Kentucky Revised Statutes.

See Lexington-Fayette County Planning and Zoning Commission v. Levas , Ky.App., 504 S.W.2d 685 (1973).

The recognized standing of administrative entities to challenge decisions contrary to its own is not novel in this Commonwealth. In Boyd Usher Transport v. Southern Tank Lines, Inc. , the court held that the Department of Motor Transportation could represent the public interest and was a proper party. In Kentucky State Racing Commission v. Fuller , the Commission was an aggrieved party and had standing to challenge a circuit court's decision. In that case, quoting Minnesota Water Resources Board v. County of Traverse, et al. , the court stated:

Ky., 320 S.W.2d 120 (1959).

Ky., 481 S.W.2d 298 (1972).

287 Minn. 130 , 177 N.W.2d 44 (1970).

[T]he right to appeal depends largely on whether express provision is made in the particular statute involved. As we have previously indicated, where the language is broad as in § 112.82, subd. 1, relating to any `party aggrieved,' the test seems to be whether the agency is created to represent the interests of the public or whether it is to act only in deciding controversies between other entities of government or individual members of the public.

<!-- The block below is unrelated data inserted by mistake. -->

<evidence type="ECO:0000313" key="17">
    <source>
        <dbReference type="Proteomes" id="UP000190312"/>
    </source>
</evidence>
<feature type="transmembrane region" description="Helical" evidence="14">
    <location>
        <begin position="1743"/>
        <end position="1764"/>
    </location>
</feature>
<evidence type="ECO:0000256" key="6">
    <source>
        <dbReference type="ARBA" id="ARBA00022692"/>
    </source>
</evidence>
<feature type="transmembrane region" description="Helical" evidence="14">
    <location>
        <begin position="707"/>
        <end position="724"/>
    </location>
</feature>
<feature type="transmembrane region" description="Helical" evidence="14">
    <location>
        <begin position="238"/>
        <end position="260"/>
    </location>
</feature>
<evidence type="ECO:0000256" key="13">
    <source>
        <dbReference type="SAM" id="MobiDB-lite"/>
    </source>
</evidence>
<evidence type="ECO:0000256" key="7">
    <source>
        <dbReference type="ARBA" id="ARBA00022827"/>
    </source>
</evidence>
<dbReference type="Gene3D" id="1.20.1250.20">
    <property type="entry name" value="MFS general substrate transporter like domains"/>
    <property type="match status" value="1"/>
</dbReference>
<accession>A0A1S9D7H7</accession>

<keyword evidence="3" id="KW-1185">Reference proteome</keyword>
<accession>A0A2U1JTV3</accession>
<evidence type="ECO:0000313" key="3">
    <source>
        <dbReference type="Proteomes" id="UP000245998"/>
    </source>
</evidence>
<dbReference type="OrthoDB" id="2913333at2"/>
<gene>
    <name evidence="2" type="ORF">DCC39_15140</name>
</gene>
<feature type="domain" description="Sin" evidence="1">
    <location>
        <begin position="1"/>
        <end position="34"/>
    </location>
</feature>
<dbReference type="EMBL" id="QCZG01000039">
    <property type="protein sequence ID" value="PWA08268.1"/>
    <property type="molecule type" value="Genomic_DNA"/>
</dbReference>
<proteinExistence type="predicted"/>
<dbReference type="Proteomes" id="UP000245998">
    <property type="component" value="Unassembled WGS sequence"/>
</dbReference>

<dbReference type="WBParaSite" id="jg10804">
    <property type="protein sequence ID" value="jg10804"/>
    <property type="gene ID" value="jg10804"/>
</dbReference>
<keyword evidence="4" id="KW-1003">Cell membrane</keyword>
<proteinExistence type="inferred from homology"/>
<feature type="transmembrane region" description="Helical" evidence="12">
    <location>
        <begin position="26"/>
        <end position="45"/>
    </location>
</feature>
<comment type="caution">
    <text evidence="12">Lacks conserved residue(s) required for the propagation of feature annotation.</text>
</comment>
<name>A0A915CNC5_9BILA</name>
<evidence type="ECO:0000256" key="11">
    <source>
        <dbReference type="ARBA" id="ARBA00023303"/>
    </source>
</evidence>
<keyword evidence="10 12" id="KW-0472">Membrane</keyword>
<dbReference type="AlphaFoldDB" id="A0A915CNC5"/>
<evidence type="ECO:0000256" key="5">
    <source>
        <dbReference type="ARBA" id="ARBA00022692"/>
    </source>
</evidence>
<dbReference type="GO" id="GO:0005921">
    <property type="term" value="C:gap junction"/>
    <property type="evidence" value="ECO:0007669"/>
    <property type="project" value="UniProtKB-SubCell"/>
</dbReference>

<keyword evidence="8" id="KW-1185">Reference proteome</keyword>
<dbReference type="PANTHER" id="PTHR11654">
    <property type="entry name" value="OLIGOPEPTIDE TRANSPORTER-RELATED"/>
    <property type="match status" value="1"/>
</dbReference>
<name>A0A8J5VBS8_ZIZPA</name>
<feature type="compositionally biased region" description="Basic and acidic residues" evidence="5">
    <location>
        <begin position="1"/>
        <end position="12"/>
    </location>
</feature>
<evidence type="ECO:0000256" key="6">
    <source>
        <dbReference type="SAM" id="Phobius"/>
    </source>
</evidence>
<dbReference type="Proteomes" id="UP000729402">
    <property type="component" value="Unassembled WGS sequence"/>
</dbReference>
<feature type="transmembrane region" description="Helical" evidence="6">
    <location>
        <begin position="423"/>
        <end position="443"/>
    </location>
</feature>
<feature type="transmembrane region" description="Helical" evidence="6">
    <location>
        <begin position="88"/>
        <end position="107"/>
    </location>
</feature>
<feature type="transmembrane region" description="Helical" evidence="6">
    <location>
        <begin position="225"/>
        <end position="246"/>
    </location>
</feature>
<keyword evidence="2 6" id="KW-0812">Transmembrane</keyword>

Id. at 302.

Zoning issues clearly affect more than those property owners in the immediate vicinity and have a far reaching effect on the entire community. As the legislatively designated entity entrusted with the authority and duties imposed by KRS Chapter 100, et seq. , the Commission is "aggrieved" when the provisions of the planning and zoning laws are violated. This is precisely what the Commission in this case alleges. It argues that KRS 100.211(1) requires a majority vote by the members of the legislative body of the city to override its recommendation and that the mayor may not, as in this case, legally break a tie vote of a city council. We agree with the trial court that the Commission has standing to prosecute this appeal.

21st Century Development Co., LLC v. Watts , Ky.App., 958 S.W.2d 25 (1997).